7th to 16th September 2018

Poetry competition winners


Notebook with the word poetry written on it.

This year we had our first poetry competition and we are really pleased with the all of the entries that we had.

The competition, with the theme of ‘The World in Saltaire’, attracted entries from across the country and from poets of all ages.

Ros Garside, Events Coordinator for the Festival, chaired the judging panel and commented:

“We were thrilled with the variety and level of entries that we received, and we’re so grateful to the judges, Sue Vickerman, Nick Allen and Davina Silver, for giving up their time and for sharing their expertise.”

The winning poems have been published in the latest edition of the Saltaire Review and will be on the BBC Big Screen in City Park, Bradford, later in the summer.

The winning poets have been invited to read at the Festival poetry event on 11th September at the Dandelion Café, where Sharena Satti’s poetry will also be featured.

Ambra Kumbalatara Arachchige was the Under 18 and overall winner. Second place for under 18s went to Ira Dalby and a joint poem by Nathan More, Bailey Waugh and Samuel Stefinuti took third place. In the adult category, Mark Taylor Batty won first prize and Liz Chillington came second.

Iwakura by Ambra Kumbalatara Arachchige, age 16 (under-18 category winner and overall winner)

The Iwakura Mission was a voyage undertaken by Japanese diplomats in the early 1870s, in the hope of studying Western industries to better their own nation, and to introduce Japan as a competitor. In 1872, they visited Salts Mill in Saltaire.

The cobbled and worn ground felt foreign
Beneath my cracked geta.
Each groove of the smooth stone fractured my journey,
As I gingerly teetered through the winding paths, desperate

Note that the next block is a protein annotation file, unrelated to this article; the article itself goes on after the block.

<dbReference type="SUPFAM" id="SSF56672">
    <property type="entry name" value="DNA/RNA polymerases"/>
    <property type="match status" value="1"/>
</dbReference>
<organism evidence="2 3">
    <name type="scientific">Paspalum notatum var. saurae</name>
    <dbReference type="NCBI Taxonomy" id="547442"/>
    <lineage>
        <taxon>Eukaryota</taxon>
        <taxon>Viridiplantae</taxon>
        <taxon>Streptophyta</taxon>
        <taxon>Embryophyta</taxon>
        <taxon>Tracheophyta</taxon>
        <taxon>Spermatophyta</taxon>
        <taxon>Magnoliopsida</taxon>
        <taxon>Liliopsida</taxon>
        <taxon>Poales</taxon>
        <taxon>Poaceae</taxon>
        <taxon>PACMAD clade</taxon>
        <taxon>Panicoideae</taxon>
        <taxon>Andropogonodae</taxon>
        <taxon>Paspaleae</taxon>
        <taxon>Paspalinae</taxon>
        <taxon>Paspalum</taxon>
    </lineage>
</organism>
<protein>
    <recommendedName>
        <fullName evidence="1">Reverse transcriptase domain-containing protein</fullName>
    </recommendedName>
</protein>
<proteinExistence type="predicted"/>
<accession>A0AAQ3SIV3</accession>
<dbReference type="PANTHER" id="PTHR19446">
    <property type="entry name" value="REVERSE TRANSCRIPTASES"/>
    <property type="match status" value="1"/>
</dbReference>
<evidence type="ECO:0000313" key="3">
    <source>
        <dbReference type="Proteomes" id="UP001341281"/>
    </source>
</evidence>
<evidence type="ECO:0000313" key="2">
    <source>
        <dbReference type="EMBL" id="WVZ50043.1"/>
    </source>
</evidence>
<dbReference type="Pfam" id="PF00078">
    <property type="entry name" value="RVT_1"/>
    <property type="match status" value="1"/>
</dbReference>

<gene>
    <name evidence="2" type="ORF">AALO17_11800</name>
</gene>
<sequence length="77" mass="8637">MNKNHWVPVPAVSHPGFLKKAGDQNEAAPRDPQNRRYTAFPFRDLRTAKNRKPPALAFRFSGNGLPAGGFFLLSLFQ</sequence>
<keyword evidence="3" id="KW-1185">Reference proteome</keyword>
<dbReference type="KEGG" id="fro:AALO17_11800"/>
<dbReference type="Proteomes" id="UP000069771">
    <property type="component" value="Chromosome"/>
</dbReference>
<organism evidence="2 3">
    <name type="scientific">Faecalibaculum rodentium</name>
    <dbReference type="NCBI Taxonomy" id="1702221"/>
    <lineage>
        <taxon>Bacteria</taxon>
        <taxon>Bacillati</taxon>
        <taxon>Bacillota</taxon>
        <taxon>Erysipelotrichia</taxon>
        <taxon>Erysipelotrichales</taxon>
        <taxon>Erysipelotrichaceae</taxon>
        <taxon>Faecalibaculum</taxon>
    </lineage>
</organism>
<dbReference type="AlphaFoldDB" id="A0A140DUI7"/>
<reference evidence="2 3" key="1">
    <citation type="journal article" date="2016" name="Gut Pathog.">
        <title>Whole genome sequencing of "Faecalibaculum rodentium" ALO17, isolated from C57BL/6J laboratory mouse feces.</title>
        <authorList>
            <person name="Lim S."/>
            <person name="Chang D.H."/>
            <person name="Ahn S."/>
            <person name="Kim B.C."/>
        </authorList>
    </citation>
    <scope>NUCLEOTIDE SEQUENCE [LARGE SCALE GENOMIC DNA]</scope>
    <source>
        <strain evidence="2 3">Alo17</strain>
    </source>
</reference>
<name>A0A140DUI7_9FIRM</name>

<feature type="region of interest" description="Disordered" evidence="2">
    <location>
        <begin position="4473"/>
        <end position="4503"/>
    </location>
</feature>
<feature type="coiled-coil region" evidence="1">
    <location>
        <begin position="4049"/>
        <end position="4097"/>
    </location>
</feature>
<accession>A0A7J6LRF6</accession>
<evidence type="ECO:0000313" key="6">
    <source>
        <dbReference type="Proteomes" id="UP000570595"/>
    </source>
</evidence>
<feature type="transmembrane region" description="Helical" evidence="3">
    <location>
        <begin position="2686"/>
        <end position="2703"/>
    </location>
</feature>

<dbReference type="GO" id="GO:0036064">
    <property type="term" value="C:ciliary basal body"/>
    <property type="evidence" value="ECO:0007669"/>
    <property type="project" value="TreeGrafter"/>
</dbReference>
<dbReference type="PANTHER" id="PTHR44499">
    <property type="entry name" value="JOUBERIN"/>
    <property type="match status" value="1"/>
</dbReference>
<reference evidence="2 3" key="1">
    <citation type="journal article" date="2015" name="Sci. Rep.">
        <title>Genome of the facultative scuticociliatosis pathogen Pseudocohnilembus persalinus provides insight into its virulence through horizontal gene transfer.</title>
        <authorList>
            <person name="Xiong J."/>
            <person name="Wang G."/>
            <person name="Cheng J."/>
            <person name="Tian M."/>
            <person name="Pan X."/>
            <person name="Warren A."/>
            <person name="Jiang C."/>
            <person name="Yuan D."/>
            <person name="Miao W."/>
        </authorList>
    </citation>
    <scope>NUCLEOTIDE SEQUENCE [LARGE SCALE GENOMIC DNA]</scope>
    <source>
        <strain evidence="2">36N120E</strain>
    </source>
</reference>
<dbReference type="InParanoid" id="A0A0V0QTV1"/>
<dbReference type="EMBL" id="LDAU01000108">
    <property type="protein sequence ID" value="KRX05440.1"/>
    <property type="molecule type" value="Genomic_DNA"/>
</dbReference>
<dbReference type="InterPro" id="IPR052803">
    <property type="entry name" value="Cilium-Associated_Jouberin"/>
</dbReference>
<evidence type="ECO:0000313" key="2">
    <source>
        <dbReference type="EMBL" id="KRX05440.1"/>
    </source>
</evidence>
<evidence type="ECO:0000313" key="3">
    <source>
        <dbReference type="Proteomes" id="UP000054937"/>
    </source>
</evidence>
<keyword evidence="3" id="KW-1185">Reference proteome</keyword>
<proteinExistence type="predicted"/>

To follow the group ahead of me.
In the distance a voice shouts,
‘And here is the famous Salts Mill…an industrial establishment which-‘
At least that is all I ascertained. His harsh accent created a garbled, indistinct speech,
We all nodded politely; half-expecting to be moved to the next faceless building,
When I finally glanced above and caught site of the colossal monument of man’s creation.

This towering expanse of stone and glass stretched alongside a tranquil canal,
And at that moment, it was alive.
Every few seconds it breathed out clouds of grey smoke that billowed out into an overpowering fog;
Which encased the vicinity in a haze of heat and sulphur.
Through hacking coughs and watering eyes we could see the hundreds of people furiously working,
Their aching, sweaty bodies mingling with the smoky haze and the unyielding din of factory work to create a complex cacophony;
A sensual overdrive for the untrained mind.

I staggered to the banks of the canal, gazing at the ever-changing reflection of the mill.
The water was dull, muddy, polluted from all of the chemicals and sickness.
But then and there I saw the beauty of our mission-
Being milled through the West, observing the developments of collaboration,
Far from a warm, natural home and into the world’s spotlight.
We thought the world was barely ready to see our beautiful landscapes of green hills and fertile soil,
Our testaments to a rich history and architecture to amaze the mundane western mind-set,
But is Japan ready for the world?

‘This way, people!’ Our party quietly shuffled on, meeting a sudden burst of green.
Spindly beech trees were outstretched above us, their intertwined arms creating complex shadows
On the dense patches of young grass beneath us.
The crisp, clean air and brown-tinged leaves became our haven, and in the distance,